For the way most people employ them, buying a Land Rover Range Rover is the equivalent of buying an aircraft carrier to go water skiing. The depth and breadth of the Range Rover’s capabilities far exceed anything a good 90 percent of the people who purchase one will ever require.
Let’s face it, do you really need a 4,900-pound, all-wheel drive, six foot tall vehicle with 8.7 inches of ground clearance, nine feet of wheelbase, a 6,724-pound gross weight, a 7,716-pound towing capacity, and a five and a half foot wide track—to get little Ashley to ballet class?
Suddenly that aircraft carrier analogy isn’t looking so exaggerated—is it?
Factor in the Land Rover Range Rover’s ability to surf Moroccan sand dunes, scale the Ukraine mountains, and tow a 2,500-pound Airstream trailer to the top of the Atlas mountains—one of the highest points in Africa—and back, and actually that aircraft carrier starts coming up a bit short in comparison.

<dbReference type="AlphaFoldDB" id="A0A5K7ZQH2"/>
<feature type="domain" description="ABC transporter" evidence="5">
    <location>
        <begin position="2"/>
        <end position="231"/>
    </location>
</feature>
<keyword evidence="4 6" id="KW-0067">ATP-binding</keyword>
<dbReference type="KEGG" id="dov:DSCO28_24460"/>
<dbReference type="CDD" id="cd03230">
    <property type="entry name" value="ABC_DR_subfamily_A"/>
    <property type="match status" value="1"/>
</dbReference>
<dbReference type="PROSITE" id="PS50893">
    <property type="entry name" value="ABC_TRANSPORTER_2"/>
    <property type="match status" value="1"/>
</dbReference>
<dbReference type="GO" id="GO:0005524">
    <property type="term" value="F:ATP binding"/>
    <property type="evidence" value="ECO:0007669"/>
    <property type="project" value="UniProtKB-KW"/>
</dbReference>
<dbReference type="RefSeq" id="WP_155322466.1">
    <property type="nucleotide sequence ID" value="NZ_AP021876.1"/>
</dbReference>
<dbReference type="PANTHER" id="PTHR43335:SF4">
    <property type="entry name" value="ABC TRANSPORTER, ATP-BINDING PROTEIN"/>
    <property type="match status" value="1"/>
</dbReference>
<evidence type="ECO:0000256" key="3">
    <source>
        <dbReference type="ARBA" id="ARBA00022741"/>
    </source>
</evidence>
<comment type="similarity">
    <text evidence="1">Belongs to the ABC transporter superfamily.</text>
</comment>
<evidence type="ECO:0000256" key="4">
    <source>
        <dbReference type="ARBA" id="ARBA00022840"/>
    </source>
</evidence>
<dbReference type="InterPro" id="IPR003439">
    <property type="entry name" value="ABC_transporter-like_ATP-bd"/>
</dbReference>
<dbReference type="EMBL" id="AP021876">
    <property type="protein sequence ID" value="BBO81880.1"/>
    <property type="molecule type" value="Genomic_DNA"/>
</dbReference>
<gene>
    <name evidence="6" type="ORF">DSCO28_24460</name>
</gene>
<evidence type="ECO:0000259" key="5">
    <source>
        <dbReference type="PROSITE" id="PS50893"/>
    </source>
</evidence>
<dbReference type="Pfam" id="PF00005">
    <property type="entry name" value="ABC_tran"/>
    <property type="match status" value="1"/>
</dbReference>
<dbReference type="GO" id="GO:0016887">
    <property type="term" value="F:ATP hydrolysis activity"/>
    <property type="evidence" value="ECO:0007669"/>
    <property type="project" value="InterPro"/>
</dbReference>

After all, have you ever seen an aircraft carrier tow an Airstream up a mountain?
But we digress.
The fact of the matter is the Land Rover Range Rover’s refined four-wheel drive powertrain, sophisticated terrain management systems, (yes—plural), amazing articulated suspension system, surround view cameras, exceptionally powerful engines, and of course the positively palatial accommodations for which the top Land Rover model is well known, make it one of, if not THE most capable luxury SUV ever offered for sale. For 2014, the model comes to market with newfound efficiencies in the form of a supercharged V6 engine and an all-aluminum monococque responsible for both paring weight and adding a newfound degree of agility and fuel economy.
Without question, this is the best Range Rover the Land Rover company has ever offered.